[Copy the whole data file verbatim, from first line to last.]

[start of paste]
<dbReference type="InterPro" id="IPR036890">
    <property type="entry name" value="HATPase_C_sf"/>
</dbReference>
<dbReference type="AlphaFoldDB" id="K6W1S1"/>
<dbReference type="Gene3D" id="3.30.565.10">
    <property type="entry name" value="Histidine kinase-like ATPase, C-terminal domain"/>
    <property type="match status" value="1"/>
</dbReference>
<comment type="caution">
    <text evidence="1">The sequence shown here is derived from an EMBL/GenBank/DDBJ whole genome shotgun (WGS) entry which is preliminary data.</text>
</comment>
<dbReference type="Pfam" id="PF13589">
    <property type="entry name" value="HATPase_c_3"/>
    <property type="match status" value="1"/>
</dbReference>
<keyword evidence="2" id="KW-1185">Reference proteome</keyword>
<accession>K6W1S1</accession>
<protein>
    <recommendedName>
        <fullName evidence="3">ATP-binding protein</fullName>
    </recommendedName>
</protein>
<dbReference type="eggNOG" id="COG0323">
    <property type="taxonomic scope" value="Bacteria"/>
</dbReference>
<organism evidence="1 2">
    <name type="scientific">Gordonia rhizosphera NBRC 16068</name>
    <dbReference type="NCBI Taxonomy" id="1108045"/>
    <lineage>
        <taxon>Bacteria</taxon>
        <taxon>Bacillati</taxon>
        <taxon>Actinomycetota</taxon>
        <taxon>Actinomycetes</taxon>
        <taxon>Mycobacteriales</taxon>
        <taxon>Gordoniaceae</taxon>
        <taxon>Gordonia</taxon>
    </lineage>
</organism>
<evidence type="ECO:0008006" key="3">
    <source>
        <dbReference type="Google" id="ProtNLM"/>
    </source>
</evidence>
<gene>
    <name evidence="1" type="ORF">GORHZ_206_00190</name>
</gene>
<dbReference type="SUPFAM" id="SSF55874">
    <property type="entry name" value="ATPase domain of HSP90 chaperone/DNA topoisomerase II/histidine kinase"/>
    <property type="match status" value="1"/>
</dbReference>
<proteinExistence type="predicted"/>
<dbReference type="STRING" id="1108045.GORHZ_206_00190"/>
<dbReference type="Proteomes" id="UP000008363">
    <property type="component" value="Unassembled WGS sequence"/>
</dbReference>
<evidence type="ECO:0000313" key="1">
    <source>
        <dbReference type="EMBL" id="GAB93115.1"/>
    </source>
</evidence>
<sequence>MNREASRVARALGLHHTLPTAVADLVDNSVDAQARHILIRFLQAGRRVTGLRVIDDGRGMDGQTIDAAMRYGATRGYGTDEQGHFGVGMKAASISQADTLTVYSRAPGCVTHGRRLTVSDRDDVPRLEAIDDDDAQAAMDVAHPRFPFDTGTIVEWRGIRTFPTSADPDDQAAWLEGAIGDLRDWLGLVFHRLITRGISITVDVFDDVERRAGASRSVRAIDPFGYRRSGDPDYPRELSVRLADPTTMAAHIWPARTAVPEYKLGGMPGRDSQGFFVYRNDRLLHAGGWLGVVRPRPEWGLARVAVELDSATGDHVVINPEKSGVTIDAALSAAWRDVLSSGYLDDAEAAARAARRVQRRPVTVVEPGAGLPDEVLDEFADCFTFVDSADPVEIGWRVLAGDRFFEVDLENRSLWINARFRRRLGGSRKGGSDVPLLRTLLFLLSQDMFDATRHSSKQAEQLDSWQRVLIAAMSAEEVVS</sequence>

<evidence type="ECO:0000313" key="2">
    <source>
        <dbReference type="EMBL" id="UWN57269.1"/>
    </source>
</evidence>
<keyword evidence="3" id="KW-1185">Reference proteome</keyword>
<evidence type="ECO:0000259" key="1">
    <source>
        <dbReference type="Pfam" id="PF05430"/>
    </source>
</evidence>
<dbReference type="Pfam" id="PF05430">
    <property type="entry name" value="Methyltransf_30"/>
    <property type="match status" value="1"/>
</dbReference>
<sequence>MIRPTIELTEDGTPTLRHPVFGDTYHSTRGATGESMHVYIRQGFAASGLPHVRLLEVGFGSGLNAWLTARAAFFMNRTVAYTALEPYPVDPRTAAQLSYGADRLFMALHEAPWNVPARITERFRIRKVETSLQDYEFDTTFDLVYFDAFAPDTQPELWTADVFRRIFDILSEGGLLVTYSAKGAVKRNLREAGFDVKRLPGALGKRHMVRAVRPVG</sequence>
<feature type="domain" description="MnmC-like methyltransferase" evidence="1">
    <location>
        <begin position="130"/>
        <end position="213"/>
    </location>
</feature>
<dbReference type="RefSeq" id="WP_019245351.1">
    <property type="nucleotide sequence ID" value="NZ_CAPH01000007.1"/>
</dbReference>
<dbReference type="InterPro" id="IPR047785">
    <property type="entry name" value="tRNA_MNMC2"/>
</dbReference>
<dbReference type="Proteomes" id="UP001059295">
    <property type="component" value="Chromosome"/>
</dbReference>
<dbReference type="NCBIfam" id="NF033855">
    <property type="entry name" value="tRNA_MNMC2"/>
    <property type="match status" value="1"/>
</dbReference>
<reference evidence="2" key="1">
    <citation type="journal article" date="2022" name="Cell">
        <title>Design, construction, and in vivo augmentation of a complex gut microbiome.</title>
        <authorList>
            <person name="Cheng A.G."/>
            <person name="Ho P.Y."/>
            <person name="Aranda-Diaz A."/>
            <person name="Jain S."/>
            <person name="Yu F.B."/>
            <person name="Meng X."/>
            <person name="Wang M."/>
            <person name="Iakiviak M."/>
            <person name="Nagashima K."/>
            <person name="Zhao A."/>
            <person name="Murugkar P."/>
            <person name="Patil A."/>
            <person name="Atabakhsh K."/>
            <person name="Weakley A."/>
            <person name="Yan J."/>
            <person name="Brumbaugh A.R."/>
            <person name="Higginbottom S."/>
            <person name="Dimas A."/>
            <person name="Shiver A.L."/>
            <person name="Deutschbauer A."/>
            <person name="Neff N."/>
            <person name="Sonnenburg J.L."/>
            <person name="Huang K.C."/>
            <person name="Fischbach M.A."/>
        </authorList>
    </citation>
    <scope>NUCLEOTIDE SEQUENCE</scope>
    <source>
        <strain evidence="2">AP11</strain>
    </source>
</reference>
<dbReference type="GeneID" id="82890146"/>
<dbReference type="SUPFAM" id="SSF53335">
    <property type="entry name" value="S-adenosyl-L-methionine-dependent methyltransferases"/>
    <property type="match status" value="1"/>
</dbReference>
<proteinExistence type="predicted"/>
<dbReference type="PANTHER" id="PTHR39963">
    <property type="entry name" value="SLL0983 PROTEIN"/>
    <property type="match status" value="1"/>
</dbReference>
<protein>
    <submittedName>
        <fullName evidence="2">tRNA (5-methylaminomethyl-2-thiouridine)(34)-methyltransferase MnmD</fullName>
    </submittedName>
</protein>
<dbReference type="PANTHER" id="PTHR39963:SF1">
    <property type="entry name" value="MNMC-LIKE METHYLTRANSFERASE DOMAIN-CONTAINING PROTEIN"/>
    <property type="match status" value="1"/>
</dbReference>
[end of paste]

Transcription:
<dbReference type="InterPro" id="IPR036890">
    <property type="entry name" value="HATPase_C_sf"/>
</dbReference>
<dbReference type="AlphaFoldDB" id="K6W1S1"/>
<dbReference type="Gene3D" id="3.30.565.10">
    <property type="entry name" value="Histidine kinase-like ATPase, C-terminal domain"/>
    <property type="match status" value="1"/>
</dbReference>
<comment type="caution">
    <text evidence="1">The sequence shown here is derived from an EMBL/GenBank/DDBJ whole genome shotgun (WGS) entry which is preliminary data.</text>
</comment>
<dbReference type="Pfam" id="PF13589">
    <property type="entry name" value="HATPase_c_3"/>
    <property type="match status" value="1"/>
</dbReference>
<keyword evidence="2" id="KW-1185">Reference proteome</keyword>
<accession>K6W1S1</accession>
<protein>
    <recommendedName>
        <fullName evidence="3">ATP-binding protein</fullName>
    </recommendedName>
</protein>
<dbReference type="eggNOG" id="COG0323">
    <property type="taxonomic scope" value="Bacteria"/>
</dbReference>
<organism evidence="1 2">
    <name type="scientific">Gordonia rhizosphera NBRC 16068</name>
    <dbReference type="NCBI Taxonomy" id="1108045"/>
    <lineage>
        <taxon>Bacteria</taxon>
        <taxon>Bacillati</taxon>
        <taxon>Actinomycetota</taxon>
        <taxon>Actinomycetes</taxon>
        <taxon>Mycobacteriales</taxon>
        <taxon>Gordoniaceae</taxon>
        <taxon>Gordonia</taxon>
    </lineage>
</organism>
<evidence type="ECO:0008006" key="3">
    <source>
        <dbReference type="Google" id="ProtNLM"/>
    </source>
</evidence>
<gene>
    <name evidence="1" type="ORF">GORHZ_206_00190</name>
</gene>
<dbReference type="SUPFAM" id="SSF55874">
    <property type="entry name" value="ATPase domain of HSP90 chaperone/DNA topoisomerase II/histidine kinase"/>
    <property type="match status" value="1"/>
</dbReference>
<proteinExistence type="predicted"/>
<dbReference type="STRING" id="1108045.GORHZ_206_00190"/>
<dbReference type="Proteomes" id="UP000008363">
    <property type="component" value="Unassembled WGS sequence"/>
</dbReference>
<evidence type="ECO:0000313" key="1">
    <source>
        <dbReference type="EMBL" id="GAB93115.1"/>
    </source>
</evidence>
<sequence>MNREASRVARALGLHHTLPTAVADLVDNSVDAQARHILIRFLQAGRRVTGLRVIDDGRGMDGQTIDAAMRYGATRGYGTDEQGHFGVGMKAASISQADTLTVYSRAPGCVTHGRRLTVSDRDDVPRLEAIDDDDAQAAMDVAHPRFPFDTGTIVEWRGIRTFPTSADPDDQAAWLEGAIGDLRDWLGLVFHRLITRGISITVDVFDDVERRAGASRSVRAIDPFGYRRSGDPDYPRELSVRLADPTTMAAHIWPARTAVPEYKLGGMPGRDSQGFFVYRNDRLLHAGGWLGVVRPRPEWGLARVAVELDSATGDHVVINPEKSGVTIDAALSAAWRDVLSSGYLDDAEAAARAARRVQRRPVTVVEPGAGLPDEVLDEFADCFTFVDSADPVEIGWRVLAGDRFFEVDLENRSLWINARFRRRLGGSRKGGSDVPLLRTLLFLLSQDMFDATRHSSKQAEQLDSWQRVLIAAMSAEEVVS</sequence>

<evidence type="ECO:0000313" key="2">
    <source>
        <dbReference type="EMBL" id="UWN57269.1"/>
    </source>
</evidence>
<keyword evidence="3" id="KW-1185">Reference proteome</keyword>
<evidence type="ECO:0000259" key="1">
    <source>
        <dbReference type="Pfam" id="PF05430"/>
    </source>
</evidence>
<dbReference type="Pfam" id="PF05430">
    <property type="entry name" value="Methyltransf_30"/>
    <property type="match status" value="1"/>
</dbReference>
<sequence>MIRPTIELTEDGTPTLRHPVFGDTYHSTRGATGESMHVYIRQGFAASGLPHVRLLEVGFGSGLNAWLTARAAFFMNRTVAYTALEPYPVDPRTAAQLSYGADRLFMALHEAPWNVPARITERFRIRKVETSLQDYEFDTTFDLVYFDAFAPDTQPELWTADVFRRIFDILSEGGLLVTYSAKGAVKRNLREAGFDVKRLPGALGKRHMVRAVRPVG</sequence>
<feature type="domain" description="MnmC-like methyltransferase" evidence="1">
    <location>
        <begin position="130"/>
        <end position="213"/>
    </location>
</feature>
<dbReference type="RefSeq" id="WP_019245351.1">
    <property type="nucleotide sequence ID" value="NZ_CAPH01000007.1"/>
</dbReference>
<dbReference type="InterPro" id="IPR047785">
    <property type="entry name" value="tRNA_MNMC2"/>
</dbReference>
<dbReference type="Proteomes" id="UP001059295">
    <property type="component" value="Chromosome"/>
</dbReference>
<dbReference type="NCBIfam" id="NF033855">
    <property type="entry name" value="tRNA_MNMC2"/>
    <property type="match status" value="1"/>
</dbReference>
<reference evidence="2" key="1">
    <citation type="journal article" date="2022" name="Cell">
        <title>Design, construction, and in vivo augmentation of a complex gut microbiome.</title>
        <authorList>
            <person name="Cheng A.G."/>
            <person name="Ho P.Y."/>
            <person name="Aranda-Diaz A."/>
            <person name="Jain S."/>
            <person name="Yu F.B."/>
            <person name="Meng X."/>
            <person name="Wang M."/>
            <person name="Iakiviak M."/>
            <person name="Nagashima K."/>
            <person name="Zhao A."/>
            <person name="Murugkar P."/>
            <person name="Patil A."/>
            <person name="Atabakhsh K."/>
            <person name="Weakley A."/>
            <person name="Yan J."/>
            <person name="Brumbaugh A.R."/>
            <person name="Higginbottom S."/>
            <person name="Dimas A."/>
            <person name="Shiver A.L."/>
            <person name="Deutschbauer A."/>
            <person name="Neff N."/>
            <person name="Sonnenburg J.L."/>
            <person name="Huang K.C."/>
            <person name="Fischbach M.A."/>
        </authorList>
    </citation>
    <scope>NUCLEOTIDE SEQUENCE</scope>
    <source>
        <strain evidence="2">AP11</strain>
    </source>
</reference>
<dbReference type="GeneID" id="82890146"/>
<dbReference type="SUPFAM" id="SSF53335">
    <property type="entry name" value="S-adenosyl-L-methionine-dependent methyltransferases"/>
    <property type="match status" value="1"/>
</dbReference>
<proteinExistence type="predicted"/>
<dbReference type="PANTHER" id="PTHR39963">
    <property type="entry name" value="SLL0983 PROTEIN"/>
    <property type="match status" value="1"/>
</dbReference>
<protein>
    <submittedName>
        <fullName evidence="2">tRNA (5-methylaminomethyl-2-thiouridine)(34)-methyltransferase MnmD</fullName>
    </submittedName>
</protein>
<dbReference type="PANTHER" id="PTHR39963:SF1">
    <property type="entry name" value="MNMC-LIKE METHYLTRANSFERASE DOMAIN-CONTAINING PROTEIN"/>
    <property type="match status" value="1"/>
</dbReference>